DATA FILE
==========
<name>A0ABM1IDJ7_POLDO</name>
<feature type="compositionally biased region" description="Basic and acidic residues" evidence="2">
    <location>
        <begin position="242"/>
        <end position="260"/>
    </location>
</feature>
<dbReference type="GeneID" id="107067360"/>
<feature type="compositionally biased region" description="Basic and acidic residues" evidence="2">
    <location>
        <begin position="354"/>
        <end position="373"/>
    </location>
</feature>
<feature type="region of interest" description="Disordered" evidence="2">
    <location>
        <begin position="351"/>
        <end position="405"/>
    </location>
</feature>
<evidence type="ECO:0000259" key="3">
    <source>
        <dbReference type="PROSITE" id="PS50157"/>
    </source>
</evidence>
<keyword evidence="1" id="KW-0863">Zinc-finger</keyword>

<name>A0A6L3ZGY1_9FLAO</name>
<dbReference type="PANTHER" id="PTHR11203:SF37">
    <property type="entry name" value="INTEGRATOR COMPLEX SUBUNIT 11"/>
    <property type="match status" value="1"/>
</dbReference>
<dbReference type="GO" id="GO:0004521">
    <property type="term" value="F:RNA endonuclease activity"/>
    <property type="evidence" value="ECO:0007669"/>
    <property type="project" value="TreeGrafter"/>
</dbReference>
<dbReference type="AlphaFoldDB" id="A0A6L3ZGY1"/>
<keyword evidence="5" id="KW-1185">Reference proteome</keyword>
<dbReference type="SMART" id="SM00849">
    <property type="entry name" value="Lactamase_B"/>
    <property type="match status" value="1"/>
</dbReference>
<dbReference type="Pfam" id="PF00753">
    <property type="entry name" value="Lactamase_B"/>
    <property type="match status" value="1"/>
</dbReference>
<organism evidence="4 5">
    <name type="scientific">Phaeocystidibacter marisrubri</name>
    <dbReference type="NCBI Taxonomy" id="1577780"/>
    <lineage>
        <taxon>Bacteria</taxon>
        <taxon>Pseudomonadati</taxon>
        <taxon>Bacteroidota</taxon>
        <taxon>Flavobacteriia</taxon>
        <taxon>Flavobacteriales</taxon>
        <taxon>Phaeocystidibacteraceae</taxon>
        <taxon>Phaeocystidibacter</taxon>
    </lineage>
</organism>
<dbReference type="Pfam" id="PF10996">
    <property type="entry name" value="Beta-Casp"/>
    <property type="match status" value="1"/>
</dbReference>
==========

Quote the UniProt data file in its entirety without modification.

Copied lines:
<name>A0ABM1IDJ7_POLDO</name>
<feature type="compositionally biased region" description="Basic and acidic residues" evidence="2">
    <location>
        <begin position="242"/>
        <end position="260"/>
    </location>
</feature>
<dbReference type="GeneID" id="107067360"/>
<feature type="compositionally biased region" description="Basic and acidic residues" evidence="2">
    <location>
        <begin position="354"/>
        <end position="373"/>
    </location>
</feature>
<feature type="region of interest" description="Disordered" evidence="2">
    <location>
        <begin position="351"/>
        <end position="405"/>
    </location>
</feature>
<evidence type="ECO:0000259" key="3">
    <source>
        <dbReference type="PROSITE" id="PS50157"/>
    </source>
</evidence>
<keyword evidence="1" id="KW-0863">Zinc-finger</keyword>

<name>A0A6L3ZGY1_9FLAO</name>
<dbReference type="PANTHER" id="PTHR11203:SF37">
    <property type="entry name" value="INTEGRATOR COMPLEX SUBUNIT 11"/>
    <property type="match status" value="1"/>
</dbReference>
<dbReference type="GO" id="GO:0004521">
    <property type="term" value="F:RNA endonuclease activity"/>
    <property type="evidence" value="ECO:0007669"/>
    <property type="project" value="TreeGrafter"/>
</dbReference>
<dbReference type="AlphaFoldDB" id="A0A6L3ZGY1"/>
<keyword evidence="5" id="KW-1185">Reference proteome</keyword>
<dbReference type="SMART" id="SM00849">
    <property type="entry name" value="Lactamase_B"/>
    <property type="match status" value="1"/>
</dbReference>
<dbReference type="Pfam" id="PF00753">
    <property type="entry name" value="Lactamase_B"/>
    <property type="match status" value="1"/>
</dbReference>
<organism evidence="4 5">
    <name type="scientific">Phaeocystidibacter marisrubri</name>
    <dbReference type="NCBI Taxonomy" id="1577780"/>
    <lineage>
        <taxon>Bacteria</taxon>
        <taxon>Pseudomonadati</taxon>
        <taxon>Bacteroidota</taxon>
        <taxon>Flavobacteriia</taxon>
        <taxon>Flavobacteriales</taxon>
        <taxon>Phaeocystidibacteraceae</taxon>
        <taxon>Phaeocystidibacter</taxon>
    </lineage>
</organism>
<dbReference type="Pfam" id="PF10996">
    <property type="entry name" value="Beta-Casp"/>
    <property type="match status" value="1"/>
</dbReference>